15 Pages Posted: 16 Apr 2007
Date Written: April 15, 2007
International aid travels from donor to recipient through a chain of middlemen. Middlemen play two roles: as agents delivering aid and as principals monitoring other middlemen delivering aid. As the quality of middlemen falls, shirking (theft) increases, and aid effectiveness falls. While quality has an unambiguous, positive impact, the relative effectiveness of different monitoring techniques is not obvious.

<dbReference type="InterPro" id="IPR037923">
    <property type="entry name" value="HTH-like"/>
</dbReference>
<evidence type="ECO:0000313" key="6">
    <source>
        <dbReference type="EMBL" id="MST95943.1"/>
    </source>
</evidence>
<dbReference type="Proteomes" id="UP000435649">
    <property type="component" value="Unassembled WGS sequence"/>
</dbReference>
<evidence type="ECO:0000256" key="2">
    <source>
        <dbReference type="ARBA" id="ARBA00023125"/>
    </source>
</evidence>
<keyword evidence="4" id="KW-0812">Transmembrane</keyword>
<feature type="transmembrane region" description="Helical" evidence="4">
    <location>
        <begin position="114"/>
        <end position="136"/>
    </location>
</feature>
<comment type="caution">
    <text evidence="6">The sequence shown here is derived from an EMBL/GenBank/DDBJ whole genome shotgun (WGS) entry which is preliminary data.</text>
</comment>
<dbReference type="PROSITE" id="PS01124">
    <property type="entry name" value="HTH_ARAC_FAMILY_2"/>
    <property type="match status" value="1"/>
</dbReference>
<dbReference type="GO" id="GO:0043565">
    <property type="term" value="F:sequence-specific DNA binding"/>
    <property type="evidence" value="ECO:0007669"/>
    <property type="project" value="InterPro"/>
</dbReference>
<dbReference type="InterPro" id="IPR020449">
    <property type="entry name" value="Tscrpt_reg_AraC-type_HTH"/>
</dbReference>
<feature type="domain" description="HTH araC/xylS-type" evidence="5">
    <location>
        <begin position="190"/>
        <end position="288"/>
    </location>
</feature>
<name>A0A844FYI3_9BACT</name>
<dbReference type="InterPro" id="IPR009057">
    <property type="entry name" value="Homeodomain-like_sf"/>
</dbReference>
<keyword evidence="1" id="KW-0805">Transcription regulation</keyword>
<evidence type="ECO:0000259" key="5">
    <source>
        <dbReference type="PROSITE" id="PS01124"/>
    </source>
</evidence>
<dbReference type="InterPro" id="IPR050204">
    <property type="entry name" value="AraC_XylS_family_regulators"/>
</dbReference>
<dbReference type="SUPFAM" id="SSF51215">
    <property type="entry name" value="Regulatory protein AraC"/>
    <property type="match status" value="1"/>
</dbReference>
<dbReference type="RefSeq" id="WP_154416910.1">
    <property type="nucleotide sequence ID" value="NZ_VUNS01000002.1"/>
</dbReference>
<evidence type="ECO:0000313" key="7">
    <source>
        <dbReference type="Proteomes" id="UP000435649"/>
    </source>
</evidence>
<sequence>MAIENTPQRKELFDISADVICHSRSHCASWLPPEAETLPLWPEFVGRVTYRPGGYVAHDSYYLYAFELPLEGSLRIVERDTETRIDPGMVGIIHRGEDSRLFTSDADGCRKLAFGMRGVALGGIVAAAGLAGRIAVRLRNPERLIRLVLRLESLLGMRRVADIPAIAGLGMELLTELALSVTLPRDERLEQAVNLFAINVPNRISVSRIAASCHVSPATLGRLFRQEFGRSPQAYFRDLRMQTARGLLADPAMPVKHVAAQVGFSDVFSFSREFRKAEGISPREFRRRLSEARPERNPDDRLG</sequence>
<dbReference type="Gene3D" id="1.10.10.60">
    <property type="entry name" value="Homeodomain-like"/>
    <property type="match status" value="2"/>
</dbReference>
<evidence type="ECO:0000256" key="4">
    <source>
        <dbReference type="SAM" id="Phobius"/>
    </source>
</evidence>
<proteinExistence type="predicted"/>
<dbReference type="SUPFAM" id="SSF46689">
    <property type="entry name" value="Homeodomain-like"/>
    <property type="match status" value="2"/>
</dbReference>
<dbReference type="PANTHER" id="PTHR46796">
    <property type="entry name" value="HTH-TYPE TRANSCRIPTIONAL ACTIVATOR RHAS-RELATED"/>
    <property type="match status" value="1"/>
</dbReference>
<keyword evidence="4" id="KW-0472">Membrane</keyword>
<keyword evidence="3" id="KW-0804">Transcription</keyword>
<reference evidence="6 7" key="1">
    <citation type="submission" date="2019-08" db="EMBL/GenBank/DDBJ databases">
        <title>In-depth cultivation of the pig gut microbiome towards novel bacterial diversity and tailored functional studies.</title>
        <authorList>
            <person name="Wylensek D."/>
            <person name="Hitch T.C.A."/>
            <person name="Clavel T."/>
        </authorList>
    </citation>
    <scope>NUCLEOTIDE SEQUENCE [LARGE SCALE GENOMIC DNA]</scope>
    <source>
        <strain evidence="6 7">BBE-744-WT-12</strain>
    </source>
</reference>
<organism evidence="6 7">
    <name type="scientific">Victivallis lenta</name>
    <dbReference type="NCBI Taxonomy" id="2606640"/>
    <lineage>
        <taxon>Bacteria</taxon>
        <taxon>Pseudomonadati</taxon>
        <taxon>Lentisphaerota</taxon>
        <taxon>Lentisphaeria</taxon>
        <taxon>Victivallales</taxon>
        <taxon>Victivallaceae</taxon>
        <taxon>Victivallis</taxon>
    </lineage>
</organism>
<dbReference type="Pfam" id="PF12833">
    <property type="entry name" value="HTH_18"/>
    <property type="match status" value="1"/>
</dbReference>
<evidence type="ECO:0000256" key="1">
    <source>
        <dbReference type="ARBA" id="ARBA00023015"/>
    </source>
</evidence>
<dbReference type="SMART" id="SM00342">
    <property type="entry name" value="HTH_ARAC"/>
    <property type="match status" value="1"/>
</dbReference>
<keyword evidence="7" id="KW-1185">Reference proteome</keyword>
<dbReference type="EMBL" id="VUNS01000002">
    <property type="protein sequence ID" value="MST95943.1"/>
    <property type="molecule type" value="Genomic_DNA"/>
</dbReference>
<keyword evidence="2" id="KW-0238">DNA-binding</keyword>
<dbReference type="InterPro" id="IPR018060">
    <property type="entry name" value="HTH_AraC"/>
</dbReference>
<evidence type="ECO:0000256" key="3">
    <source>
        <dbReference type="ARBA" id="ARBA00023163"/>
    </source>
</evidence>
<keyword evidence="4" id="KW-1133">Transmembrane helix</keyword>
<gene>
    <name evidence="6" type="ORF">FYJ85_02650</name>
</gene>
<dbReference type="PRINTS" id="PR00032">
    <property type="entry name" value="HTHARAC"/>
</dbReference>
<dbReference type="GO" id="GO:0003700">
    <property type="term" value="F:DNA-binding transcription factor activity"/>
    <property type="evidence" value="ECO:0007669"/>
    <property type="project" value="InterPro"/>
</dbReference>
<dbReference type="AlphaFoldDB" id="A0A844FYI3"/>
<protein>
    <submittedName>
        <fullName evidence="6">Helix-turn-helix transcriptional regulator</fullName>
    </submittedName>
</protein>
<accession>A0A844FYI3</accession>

I compare different monitoring techniques in simulations of multiple middlemen interacting over many periods. Simulations improve our intuitive understanding of non-equilibrium dynamics and evolution; they also help us rank monitoring techniques. The most-efficient monitoring technique - tolerating some but not too much waste - performs better than either overly-strict or more-clever alternatives.
Keywords: International development aid, monitoring, moral hazard
JEL Classification: F35, O19
Suggested Citation: Suggested Citation
Zetland, David, Pointing Fingers: Monitoring, Evolution and Efficiency Among 15 Middlemen (April 15, 2007). Available at SSRN: https://ssrn.com/abstract=980562 or http://dx.doi.org/10.2139/ssrn.980562